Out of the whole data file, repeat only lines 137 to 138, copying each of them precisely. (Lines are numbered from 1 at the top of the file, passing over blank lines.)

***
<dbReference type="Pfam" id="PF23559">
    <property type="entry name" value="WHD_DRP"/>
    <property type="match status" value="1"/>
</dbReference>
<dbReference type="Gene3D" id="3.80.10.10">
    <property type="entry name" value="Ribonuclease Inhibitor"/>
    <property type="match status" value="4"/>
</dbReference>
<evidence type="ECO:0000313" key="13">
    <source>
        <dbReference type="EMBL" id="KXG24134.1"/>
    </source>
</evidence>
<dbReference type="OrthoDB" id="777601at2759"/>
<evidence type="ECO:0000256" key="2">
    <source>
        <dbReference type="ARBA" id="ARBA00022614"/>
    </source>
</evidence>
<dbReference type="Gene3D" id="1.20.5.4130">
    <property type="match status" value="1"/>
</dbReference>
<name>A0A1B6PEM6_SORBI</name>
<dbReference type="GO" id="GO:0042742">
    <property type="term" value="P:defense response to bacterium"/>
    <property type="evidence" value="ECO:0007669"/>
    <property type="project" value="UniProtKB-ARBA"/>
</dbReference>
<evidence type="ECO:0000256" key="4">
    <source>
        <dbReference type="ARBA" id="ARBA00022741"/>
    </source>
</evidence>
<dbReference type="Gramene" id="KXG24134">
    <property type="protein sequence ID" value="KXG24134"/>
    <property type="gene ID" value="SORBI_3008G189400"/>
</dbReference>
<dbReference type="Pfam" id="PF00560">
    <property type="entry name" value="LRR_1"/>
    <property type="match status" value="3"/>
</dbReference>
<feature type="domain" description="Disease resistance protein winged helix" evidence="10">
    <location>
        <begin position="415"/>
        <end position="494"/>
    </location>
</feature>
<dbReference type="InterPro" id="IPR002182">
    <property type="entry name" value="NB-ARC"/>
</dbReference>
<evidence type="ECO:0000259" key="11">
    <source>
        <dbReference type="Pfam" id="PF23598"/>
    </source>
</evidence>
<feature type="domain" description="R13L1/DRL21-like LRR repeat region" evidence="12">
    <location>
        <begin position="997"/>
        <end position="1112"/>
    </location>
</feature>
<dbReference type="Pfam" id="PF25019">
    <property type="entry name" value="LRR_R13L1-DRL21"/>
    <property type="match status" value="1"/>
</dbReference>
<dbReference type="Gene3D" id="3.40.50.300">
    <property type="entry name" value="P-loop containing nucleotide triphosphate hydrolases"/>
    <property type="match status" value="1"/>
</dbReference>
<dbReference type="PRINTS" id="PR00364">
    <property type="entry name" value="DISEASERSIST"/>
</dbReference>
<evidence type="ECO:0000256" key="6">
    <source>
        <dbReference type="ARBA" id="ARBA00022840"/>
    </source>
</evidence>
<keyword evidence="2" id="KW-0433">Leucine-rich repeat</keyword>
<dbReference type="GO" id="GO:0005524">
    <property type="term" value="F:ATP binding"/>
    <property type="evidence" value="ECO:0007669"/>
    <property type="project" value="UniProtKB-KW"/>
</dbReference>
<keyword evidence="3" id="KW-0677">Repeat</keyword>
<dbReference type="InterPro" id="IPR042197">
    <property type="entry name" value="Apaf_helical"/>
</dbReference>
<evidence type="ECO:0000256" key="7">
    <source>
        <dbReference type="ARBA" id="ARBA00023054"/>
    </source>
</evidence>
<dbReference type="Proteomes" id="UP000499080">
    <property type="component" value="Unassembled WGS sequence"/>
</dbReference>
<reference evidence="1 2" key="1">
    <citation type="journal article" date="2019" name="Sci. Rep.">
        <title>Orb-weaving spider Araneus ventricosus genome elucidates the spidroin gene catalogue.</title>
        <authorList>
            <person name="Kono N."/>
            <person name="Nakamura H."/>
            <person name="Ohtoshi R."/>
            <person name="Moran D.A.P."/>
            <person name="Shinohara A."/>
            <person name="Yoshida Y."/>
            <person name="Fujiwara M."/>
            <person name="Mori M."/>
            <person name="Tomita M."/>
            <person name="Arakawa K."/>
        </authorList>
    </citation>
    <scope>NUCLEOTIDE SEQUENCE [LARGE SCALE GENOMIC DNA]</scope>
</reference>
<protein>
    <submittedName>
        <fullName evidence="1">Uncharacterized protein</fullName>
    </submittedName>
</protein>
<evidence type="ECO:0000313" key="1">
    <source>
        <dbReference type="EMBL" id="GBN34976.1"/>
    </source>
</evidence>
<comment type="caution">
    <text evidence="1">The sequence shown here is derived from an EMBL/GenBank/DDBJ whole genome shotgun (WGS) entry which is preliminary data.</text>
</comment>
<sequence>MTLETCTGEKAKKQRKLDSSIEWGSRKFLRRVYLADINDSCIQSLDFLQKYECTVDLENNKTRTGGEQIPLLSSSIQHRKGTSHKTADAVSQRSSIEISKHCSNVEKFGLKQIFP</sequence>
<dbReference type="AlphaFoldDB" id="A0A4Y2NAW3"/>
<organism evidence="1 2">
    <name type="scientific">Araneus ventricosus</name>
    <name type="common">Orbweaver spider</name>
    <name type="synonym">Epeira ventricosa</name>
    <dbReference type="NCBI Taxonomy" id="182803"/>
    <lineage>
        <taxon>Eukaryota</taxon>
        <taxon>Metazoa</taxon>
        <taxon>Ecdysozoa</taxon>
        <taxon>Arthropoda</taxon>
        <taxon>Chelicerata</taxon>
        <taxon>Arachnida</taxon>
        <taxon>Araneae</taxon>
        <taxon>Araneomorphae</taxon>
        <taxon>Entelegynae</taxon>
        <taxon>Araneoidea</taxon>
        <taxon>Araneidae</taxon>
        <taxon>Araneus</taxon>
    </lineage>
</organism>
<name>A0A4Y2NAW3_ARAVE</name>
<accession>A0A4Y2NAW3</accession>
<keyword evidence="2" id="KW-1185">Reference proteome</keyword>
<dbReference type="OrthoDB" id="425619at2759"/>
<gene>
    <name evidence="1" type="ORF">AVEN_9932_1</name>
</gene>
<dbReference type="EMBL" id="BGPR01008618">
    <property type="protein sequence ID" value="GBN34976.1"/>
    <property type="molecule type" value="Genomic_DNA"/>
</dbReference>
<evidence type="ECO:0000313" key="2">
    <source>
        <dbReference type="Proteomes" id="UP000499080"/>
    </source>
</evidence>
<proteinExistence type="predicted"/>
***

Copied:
        <taxon>Ecdysozoa</taxon>
        <taxon>Arthropoda</taxon>